The Kia Sportage has always been one of those ‘almost there’ cars: always slightly behind the curve compared to the Japanese, but offering just enough style and charisma to appeal to customers wanting something a bit more. But with the latest generation, Kia is going for the kill.
It all starts with the styling. Peter Schreyer’s evolutionary approach has been thrown out the window, with the Sportage aping the upmarket Porsche brand rather than its Audi-esque predecessor. This means a split facade of high-mounted headlamps paired with funky ‘ice-cube’ LED foglights. There’s a light bar running underneath a hard crease at the back, a cosmetic touch that sharpens up the rear end in a move akin to Porsche’s Panamera butt-lift.
Inside, the goodness goes on. The dashboard is laid out more horizontally, minimizing reflective glare. There’s lots of leg- and headroom in both rows, and a 30mm wheelbase extension makes for legroom that trails only the class-leading X-Trail.
Settled in the driver seat, you’re higher up than in the CX-5, even on the lowest setting. Ergonomics are generally good, with excellent forward visibility and all controls where you expect them, and a raft of tiller-mounted controls as well as paddle shifters for those times you want to boogie.
And the Sportage is a truck you want to boogie with. The 2.0-liter diesel, retuned for better emissions, also gets a 7hp bump in power to 182hp and, more important, an extra 10Nm. The power is as good as we’ve come to expect from Hyundai-Kia diesels, though there’s a bit more turbo lag and a bit more of a wait for the transmission to kick down than in the Mazda.
Paired to this motor is a stiffer chassis with much-needed suspension revisions. Handling is sharp, and the new electric steering is more precise just off-center.
Up to a point. Past the initial tip-in, the steering isn’t as intuitive as the CX-5’s, and body movement isn’t as fluid, with body roll stopping abruptly rather than leveling out. Still, there is very little ride penalty for the extra athleticism. You can certainly tell that the thin tires are bouncing around over road imperfections, but that never quite filters into the cabin. It’s the refinement that’s actually most impressive: There’s little wind or road noise, and the interior build compares favorably to the CX-5. This solidity pays dividends in sound quality, with the sound system boasting sharper and clearer mid range tones than the Mazda’s.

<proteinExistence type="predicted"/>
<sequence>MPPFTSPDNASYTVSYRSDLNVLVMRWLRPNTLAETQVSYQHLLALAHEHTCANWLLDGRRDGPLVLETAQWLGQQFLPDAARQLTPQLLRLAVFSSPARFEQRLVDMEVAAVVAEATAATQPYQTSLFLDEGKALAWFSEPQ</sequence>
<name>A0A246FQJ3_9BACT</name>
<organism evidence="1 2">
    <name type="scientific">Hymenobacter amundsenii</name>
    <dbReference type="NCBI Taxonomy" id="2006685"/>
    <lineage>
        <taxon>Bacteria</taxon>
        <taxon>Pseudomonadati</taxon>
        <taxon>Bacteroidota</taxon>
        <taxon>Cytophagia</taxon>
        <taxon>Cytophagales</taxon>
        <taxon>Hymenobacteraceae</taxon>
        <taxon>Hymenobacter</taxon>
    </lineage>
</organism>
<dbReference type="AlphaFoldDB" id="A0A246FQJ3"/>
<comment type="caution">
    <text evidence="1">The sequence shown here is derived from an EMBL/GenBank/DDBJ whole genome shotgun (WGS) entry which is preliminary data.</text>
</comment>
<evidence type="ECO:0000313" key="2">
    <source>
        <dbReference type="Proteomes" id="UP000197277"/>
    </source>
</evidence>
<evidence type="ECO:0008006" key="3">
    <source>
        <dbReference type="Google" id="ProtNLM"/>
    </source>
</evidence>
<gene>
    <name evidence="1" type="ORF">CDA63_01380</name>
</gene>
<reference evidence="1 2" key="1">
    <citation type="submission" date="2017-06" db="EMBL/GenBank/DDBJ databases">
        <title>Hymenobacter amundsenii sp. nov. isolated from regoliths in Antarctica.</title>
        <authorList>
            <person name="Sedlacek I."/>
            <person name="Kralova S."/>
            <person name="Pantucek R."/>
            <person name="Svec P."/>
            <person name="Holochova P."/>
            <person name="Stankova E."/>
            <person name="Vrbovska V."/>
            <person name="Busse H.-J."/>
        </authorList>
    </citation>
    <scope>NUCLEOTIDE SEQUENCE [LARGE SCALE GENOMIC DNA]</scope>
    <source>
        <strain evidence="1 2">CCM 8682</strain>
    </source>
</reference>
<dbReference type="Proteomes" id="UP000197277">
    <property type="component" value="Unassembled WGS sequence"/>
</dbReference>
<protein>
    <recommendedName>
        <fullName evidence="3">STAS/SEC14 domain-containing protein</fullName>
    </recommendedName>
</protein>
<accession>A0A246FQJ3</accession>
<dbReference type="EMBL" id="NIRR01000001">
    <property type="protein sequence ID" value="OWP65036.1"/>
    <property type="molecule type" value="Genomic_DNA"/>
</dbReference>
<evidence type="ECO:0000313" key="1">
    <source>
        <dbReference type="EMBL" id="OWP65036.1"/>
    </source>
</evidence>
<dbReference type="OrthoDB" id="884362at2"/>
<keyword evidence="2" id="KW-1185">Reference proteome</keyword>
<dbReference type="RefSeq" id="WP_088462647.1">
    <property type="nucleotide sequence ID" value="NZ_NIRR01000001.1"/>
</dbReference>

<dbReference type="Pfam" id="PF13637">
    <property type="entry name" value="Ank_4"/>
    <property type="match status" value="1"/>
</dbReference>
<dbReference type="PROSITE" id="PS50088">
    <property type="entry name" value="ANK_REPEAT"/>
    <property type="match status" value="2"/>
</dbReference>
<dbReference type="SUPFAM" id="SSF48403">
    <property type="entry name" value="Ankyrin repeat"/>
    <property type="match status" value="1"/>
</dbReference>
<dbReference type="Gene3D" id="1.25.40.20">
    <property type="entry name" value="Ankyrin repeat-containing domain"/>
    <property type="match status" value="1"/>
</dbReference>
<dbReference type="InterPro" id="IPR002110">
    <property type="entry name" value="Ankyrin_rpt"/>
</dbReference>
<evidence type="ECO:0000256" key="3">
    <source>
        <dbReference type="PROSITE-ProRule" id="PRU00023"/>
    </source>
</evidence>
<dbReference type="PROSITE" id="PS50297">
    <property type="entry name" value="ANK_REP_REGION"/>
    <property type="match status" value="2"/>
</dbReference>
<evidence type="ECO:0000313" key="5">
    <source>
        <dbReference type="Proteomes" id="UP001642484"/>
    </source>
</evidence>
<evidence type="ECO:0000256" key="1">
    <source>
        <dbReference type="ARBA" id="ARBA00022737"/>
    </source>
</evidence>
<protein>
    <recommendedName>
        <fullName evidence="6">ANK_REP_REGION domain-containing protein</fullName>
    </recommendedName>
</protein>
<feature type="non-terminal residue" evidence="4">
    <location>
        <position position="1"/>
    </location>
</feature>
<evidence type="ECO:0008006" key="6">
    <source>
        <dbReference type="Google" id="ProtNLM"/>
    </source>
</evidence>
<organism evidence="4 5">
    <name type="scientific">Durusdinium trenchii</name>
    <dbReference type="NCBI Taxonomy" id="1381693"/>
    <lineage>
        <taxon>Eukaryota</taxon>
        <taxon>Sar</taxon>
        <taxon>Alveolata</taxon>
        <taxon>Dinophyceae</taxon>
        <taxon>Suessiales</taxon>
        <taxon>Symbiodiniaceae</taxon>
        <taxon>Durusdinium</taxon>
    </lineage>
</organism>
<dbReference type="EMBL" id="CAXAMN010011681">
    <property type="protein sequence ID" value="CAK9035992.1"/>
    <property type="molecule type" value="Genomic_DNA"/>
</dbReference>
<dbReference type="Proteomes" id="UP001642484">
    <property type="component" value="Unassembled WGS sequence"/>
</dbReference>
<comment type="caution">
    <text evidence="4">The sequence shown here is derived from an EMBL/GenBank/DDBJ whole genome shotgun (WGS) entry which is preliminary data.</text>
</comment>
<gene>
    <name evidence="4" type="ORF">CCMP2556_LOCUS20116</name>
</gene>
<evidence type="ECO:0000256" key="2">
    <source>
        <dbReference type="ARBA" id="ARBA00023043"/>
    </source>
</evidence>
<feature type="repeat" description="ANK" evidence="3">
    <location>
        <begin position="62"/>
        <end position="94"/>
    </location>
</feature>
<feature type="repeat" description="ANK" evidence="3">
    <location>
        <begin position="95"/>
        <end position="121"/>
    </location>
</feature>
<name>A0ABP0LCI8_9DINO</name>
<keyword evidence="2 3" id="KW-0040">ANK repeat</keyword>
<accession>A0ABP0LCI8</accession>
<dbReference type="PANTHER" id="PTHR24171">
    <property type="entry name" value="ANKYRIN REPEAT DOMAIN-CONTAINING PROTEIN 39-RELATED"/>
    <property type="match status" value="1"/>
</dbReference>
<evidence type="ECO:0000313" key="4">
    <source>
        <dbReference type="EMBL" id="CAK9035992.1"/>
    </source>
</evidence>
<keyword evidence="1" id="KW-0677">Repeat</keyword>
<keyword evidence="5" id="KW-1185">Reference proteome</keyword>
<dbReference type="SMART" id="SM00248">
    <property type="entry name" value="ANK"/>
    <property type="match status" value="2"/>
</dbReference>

As such, Kia no longer finds itself chasing the Japanese in its quest for market relevance. It provides a European, almost Germanic, feel at a price point that undercuts the likewise premium-feeling Mazda.
SPECS: KIA SPORTAGE GT LINE AWD
Engine: 2.0-liter DOHC I4 turbodiesel
Power: 182hp @ 4,000rpm
Torque: 402Nm @ 1,750-2,750rpm
Transmission: 6-speed automatic
UP NEXT: Mazda CX-5
I give the CX-5 the goose, get hit with a wall of torque and belatedly remember: "Ah, this one’s the diesel, right?"
It’s a fact I forget over and over again through the test. The Skyactiv-D powerplant is a willing revver, with power available all the way to the 5,000rpm cut. Even better, power comes in smoothly, much like in a big-bore naturally aspirated engine, rather than the rather abrupt onset of boost in the Kia. In traffic, the torquier and more willing 2.2-liter, with its snappy, quickshifting automatic, makes short work of the Korean diesel.
On the highway, there’s nothing between the two. The tried-and-tested 2.0-liter in the Kia makes more power up top, and the Mazda’s higher gears are slightly farther apart for better cruising economy. But Kia’s power advantage is ever so slight, the lower and sleeker CX-5 feels more at ease on the highway.